Christian leaders have written to the Welsh Government seeking guarantees that churches will not be forced to close again should further lockdowns be introduced in Wales.
Churches are banned from hosting services with a congregation during the 17-day firebreak.
Earlier this week health minister Vaughan Gething would not speculate on whether further lockdowns would happen early next year.
Under the firebreak regulations all places of worship are closed until November 9.
Weddings, civil partnership ceremonies and funerals will continue to be held during the firebreak.
The regulations also allow faith leaders to broadcast services from places of worship in the absence of a congregation.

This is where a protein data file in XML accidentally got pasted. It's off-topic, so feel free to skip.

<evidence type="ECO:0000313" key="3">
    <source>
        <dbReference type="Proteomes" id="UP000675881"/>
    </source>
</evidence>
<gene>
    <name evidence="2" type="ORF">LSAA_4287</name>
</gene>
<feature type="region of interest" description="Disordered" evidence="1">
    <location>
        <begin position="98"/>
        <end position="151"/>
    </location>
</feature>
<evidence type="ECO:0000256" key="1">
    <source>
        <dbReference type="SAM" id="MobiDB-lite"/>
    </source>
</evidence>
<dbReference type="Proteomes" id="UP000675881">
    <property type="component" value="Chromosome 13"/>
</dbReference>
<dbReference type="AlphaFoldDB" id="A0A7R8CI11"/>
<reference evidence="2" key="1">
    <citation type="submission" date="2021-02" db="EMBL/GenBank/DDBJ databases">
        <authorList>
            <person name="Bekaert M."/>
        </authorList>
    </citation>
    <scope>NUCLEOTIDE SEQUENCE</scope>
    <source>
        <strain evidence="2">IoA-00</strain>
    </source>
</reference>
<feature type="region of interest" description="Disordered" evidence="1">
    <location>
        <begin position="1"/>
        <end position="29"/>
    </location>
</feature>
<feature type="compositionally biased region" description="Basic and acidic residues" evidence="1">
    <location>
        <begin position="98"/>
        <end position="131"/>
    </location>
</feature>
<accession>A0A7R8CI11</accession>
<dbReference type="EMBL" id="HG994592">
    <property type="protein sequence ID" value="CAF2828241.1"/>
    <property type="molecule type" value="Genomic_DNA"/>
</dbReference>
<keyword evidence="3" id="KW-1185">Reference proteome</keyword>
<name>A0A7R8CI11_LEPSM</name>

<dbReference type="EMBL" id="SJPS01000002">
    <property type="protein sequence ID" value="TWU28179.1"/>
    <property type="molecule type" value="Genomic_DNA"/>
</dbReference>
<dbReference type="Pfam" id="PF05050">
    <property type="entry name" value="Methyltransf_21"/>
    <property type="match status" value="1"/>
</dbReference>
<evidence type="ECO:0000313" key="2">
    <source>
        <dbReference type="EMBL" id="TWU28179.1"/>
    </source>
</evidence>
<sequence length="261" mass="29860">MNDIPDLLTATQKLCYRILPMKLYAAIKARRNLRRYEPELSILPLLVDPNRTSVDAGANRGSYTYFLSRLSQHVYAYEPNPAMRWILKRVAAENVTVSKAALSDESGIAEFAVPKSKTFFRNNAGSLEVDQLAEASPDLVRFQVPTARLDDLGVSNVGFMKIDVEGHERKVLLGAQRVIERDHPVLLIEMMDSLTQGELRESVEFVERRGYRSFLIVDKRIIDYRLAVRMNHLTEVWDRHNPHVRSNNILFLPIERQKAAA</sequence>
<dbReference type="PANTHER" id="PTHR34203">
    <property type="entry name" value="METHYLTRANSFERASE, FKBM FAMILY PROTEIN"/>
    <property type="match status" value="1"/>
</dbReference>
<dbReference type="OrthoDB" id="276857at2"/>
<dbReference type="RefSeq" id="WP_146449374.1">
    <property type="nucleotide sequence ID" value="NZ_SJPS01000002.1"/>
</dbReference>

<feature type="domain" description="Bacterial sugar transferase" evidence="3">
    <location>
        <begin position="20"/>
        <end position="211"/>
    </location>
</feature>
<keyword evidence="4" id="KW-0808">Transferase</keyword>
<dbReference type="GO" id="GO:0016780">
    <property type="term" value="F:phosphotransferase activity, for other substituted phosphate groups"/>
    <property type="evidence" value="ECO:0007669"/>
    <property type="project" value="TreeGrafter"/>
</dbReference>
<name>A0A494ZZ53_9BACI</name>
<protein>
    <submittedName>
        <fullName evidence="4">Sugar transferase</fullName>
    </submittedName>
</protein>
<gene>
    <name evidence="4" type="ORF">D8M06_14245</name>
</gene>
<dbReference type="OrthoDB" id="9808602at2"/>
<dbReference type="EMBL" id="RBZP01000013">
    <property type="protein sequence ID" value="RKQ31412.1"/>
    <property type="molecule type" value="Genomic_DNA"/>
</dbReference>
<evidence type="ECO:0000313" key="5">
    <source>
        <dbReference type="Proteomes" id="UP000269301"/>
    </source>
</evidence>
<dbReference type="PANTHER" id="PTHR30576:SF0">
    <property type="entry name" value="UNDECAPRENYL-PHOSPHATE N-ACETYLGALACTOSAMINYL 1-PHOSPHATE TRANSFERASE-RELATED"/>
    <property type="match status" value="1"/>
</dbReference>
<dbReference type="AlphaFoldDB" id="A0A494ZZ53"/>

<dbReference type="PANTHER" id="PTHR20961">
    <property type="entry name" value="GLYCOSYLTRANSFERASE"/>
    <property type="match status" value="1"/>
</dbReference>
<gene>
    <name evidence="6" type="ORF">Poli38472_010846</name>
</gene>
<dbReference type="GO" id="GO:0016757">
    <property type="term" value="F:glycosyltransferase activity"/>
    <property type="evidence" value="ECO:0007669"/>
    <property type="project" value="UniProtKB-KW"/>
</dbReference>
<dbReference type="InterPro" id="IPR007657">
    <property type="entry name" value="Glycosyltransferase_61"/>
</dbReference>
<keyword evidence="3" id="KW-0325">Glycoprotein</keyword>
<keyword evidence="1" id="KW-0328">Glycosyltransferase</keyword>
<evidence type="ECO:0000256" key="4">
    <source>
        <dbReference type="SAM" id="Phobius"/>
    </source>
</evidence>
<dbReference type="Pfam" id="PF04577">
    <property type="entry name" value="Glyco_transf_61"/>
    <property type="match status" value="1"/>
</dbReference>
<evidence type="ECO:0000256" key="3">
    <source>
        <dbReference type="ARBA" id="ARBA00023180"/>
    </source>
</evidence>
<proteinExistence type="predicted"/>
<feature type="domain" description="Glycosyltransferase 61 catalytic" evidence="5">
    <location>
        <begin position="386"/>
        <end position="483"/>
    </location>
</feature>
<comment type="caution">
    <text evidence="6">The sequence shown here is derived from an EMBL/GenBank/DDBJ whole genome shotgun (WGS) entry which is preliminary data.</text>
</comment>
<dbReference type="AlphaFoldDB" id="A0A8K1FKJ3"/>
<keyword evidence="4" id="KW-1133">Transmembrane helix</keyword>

The church leaders, who work in some of the most deprived areas of Wales, have written to the Welsh Government again seeking assurances that any future legislation would "respect the principle of church independence, and in particular, would not impose a legally binding ban on church services".
They are also seeking a meeting with First Minister Mark Drakeford to discuss the issue.
Rev Clyde Thomas, leader of Victory Church in Cwmbran, said: "We are deeply concerned by the likelihood of a second firebreak in January and need dialogue and reassurances.
"The likely firebreak in the new year would come at a time when the highly vulnerable people we serve in our community need us most.
"The church must have the freedom to worship and to be open so that we can support our communities physically, emotionally and spiritually."
The church leaders are being supported by the Christian Legal Centre.
Chief executive Andrea Williams said: "We call on the first minister of Wales to meet with these church leaders to discuss how the long-held constitutional principle of the independence of the church and its role within society will be upheld in Wales moving forward."